When it comes to back pain, most people tend to apply the treatment of “staying in bed and hoping the pain will soon go away.” However, a recent research has debunked this theory, suggesting instead that exercising helps more to alleviate back pain.
This review analyzed well over 20 research studies that have been previously conducted on the issue of treating lower back pain. On the basis of data collected from more than 30,000 participants, proper exercise in combination with right knowledge is likely to decrease risk for back pain.
It was found that complaints about lower back pain reduced to 35 percent over a year in patients who committed to performing targeted exercising. The figure rose to 45 percent when the same patients were also taught to sit right and lift heavy objects the correct way, in addition to already practicing exercises.
Even though exercise alone is indeed effective, explain the researchers – that is, it reduces the risk of back pain and sick leave occurrences – they are not sure the pain won’t return after a year or so.
The analysis discovered an increased recurrence rate, with roughly 50 percent of the population who only performed exercises experiencing intermittence a year after recovering.
It was estimated that almost 80 percent – or four in 5 people – will suffer from lower back pain at some point in their lives. Medical staff blames it on bad posture, incorrect lifting of heavy objects and bending awkwardly.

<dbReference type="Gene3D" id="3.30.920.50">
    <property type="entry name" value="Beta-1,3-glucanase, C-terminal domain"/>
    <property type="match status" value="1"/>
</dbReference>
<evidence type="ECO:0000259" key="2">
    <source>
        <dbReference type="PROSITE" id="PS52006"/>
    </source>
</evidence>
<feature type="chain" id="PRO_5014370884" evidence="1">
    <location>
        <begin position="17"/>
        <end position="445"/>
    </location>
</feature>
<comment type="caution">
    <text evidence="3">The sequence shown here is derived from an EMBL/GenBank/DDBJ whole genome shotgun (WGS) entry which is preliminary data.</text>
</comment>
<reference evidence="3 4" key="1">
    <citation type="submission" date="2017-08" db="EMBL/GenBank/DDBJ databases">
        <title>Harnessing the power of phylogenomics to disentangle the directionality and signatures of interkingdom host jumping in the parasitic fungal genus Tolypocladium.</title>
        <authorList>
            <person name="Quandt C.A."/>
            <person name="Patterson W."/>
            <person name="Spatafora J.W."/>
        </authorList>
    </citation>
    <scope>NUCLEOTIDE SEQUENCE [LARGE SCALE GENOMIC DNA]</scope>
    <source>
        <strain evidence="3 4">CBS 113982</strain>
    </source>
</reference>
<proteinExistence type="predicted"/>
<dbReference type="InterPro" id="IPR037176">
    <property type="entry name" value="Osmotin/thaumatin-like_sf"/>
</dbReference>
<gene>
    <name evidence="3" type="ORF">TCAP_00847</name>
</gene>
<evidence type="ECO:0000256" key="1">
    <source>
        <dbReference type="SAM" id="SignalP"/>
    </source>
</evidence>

With so many people prone to develop this type of discomfort, this finding tackles a vital issue, recommending exercise as a precautionary measure for potential back pain issues.
A number of exercises proved to be efficient, as it was found in the study. For example, back and abs strengthening was note to be beneficial, as well as motion exercises and different yoga positions.
Yoga produced the most satisfying and long lasting effects in both men and women, possibly because it offers a combo of muscle strengthening and stretching.
However, this study could not find any support in recommending shoe insoles, back belts, and education alone when it comes to preventing or lessening back pain tendency.
Even though this is still a controversial topic – whether or not doctors should recommend assisting devices as such in relieving the pain – there’s one thing they all agree on: rest should be avoided.
“The more you use your back, the more likely you are to keep it strong, fit and healthy,” says Chris Maher, a physical therapist and now a fellow health researcher at the University of Sydney in Australia.
Image Source: Exhab